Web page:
Wouldn't happen sense I've moved to Mint Linux. Can't really say that will suffer considering Ubuntu is Open-Source.

Mahngiel
January 23rd, 2010, 04:33 AM
ubuntu is garbage. too many issues. i wouldn't pay a dime for it.

mamamia88
January 23rd, 2010, 04:41 AM
if i had to pay for it really depends. i am sure i could find a better distro for me but i just prefer synaptic

lightningfox
January 23rd, 2010, 04:56 AM
No I wouldn't use it, I'd switch to a free Linux distribution.

k64
January 23rd, 2010, 05:07 AM
No I wouldn't use it, I'd switch to a free Linux distribution.

+1 all the way.

23meg
January 23rd, 2010, 05:25 PM
In a world where you had to pay a license fee to install what is currently known as Ubuntu, there could be no such thing as a "free Linux distribution".

Xbehave
January 23rd, 2010, 05:49 PM
$80 no, but then windows costs $20, i'd pay $10 (maybe even $20) for ubuntu yes, but for $80 I'd need support that i wouldn't use (as most of my install comes from ppas)

SuperSonic4
January 23rd, 2010, 05:58 PM
In a world where you had to pay a license fee to install what is currently known as Ubuntu, there could be no such thing as a "free Linux distribution".

Why not? Even if ubuntu charges the GPL says the source code must be available

jrusso2
January 23rd, 2010, 06:00 PM
When its better then the free Linux I will consider it.

V for Vincent
January 23rd, 2010, 06:12 PM
If the fee got you the source code as well, I'd be willing to pay a reasonable amount. If not, some other distro would take ubuntu's place.

matchett808
January 23rd, 2010, 06:34 PM
I would, and I'm going to start donating (just got into a much better position wise).....following this logic:

-windows - crap, unstable and bloated - charges a fortune
-ubuntu - really simple, stable, runs as it did the first time i installed it (actually faster) JUSTIFIED EXPENSE (fair enough the odd printer or ipod (FAIL) might not work but thats ok, because with windows the odd everything barely works.....

alexfish
January 23rd, 2010, 06:58 PM
I would not Pay for Ubuntu


But if Canonical had Commercial Software available for Commercial users ,then yes I would be willing to pay for this


I will always use a Linux based system

ctrlmd
January 23rd, 2010, 07:19 PM
Only if the software, games companies support ubuntu like windows and mac
then yes i would pay for it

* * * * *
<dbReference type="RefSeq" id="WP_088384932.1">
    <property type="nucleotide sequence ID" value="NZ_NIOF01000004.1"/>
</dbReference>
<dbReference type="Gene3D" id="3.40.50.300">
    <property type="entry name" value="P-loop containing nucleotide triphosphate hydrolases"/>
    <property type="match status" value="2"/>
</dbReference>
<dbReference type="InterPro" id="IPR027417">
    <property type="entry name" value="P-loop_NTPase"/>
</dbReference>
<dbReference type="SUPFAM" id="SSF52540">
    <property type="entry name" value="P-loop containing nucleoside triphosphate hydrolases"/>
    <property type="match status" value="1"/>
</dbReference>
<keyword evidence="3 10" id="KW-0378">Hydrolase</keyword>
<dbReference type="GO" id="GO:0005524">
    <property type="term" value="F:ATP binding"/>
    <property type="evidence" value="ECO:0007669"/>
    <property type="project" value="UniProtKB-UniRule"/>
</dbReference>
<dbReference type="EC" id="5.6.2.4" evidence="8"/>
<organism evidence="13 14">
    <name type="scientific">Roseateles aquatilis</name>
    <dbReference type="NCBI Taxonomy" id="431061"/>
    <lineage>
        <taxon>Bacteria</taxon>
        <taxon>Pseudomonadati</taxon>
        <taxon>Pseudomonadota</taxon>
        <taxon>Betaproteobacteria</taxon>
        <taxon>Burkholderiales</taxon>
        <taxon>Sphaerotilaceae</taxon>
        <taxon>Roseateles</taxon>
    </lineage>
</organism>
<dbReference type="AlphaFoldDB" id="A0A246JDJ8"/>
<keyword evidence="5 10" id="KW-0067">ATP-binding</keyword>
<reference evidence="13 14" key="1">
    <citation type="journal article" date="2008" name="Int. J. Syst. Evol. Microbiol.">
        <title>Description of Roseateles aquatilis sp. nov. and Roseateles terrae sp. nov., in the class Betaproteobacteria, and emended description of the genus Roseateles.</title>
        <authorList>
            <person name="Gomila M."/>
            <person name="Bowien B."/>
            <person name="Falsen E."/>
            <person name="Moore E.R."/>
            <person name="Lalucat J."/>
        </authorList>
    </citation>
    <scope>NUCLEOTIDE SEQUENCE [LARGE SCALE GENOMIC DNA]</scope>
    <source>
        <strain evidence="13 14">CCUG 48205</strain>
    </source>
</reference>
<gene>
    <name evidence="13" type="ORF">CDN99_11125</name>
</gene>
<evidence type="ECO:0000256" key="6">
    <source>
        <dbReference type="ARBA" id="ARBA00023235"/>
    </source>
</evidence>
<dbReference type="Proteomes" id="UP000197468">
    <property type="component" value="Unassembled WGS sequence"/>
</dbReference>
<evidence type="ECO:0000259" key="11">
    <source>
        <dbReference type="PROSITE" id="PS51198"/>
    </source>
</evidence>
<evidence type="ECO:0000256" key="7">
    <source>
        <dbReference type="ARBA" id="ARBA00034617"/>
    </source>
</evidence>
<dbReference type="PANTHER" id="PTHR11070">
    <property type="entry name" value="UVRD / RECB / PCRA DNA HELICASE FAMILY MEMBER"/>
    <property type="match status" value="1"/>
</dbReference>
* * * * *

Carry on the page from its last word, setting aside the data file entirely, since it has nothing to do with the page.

but at this current state no.

BETATEST
January 24th, 2010, 08:22 AM
I'm amazed at how civil everyone is being so far. :^) And that's good.

I'd pay for Ubuntu myself if I knew the money was going to R&D to address a lot of the audio and video driver issues and got more device hardware manufacturers like Logitech on board to support it.

I think this is where Ubuntu really stumbles - the vast majority of Application houses, Game publishers, and Hardware device developers (webcams, scanners, graphics and audio cards, faxmodems, printers, etc ... all the add-ons that make a computer useful and fun ...) look only two places. Microsoft. Apple. When I contacted Logitech about Ubuntu ... they said Linux wasn't a core market to them at this time and that they were primarily focused on the Windows and MAC environments. The girl on the phone likened it to VHS vs. BetaMax ... and Ubuntu to them was just another BetaMax. Better quality, but not really used by the common masses.

The "money trail" doesn't lead to Ubuntu.

I know there's a consortium of device manufacturers who are freely making Windows/MAC/Linux compatible devices and that ball is moving. But when a user goes to a retail store now - all they see is Made for Windows and Made for Macintosh stickers on boxes. The new user you want to use Ubuntu is not going to accept the fact that they may have to wait months for some soul to reverse engineer proprietary Windows drivers so they can use their $90 Logitech webcam's built in microphone. All they know is that stuff doesn't work with Ubuntu and it does work immediately with their Windows and MAC ... after that, Ubuntu is forgotten.

There's a lot of people here who just can't get their arms around the fact that most people don't want to write scripts or tinker with config files or sit for hours trying to figure out which conf file posted works best. Most people just want it to work, do their thing with it, and go off and do something else.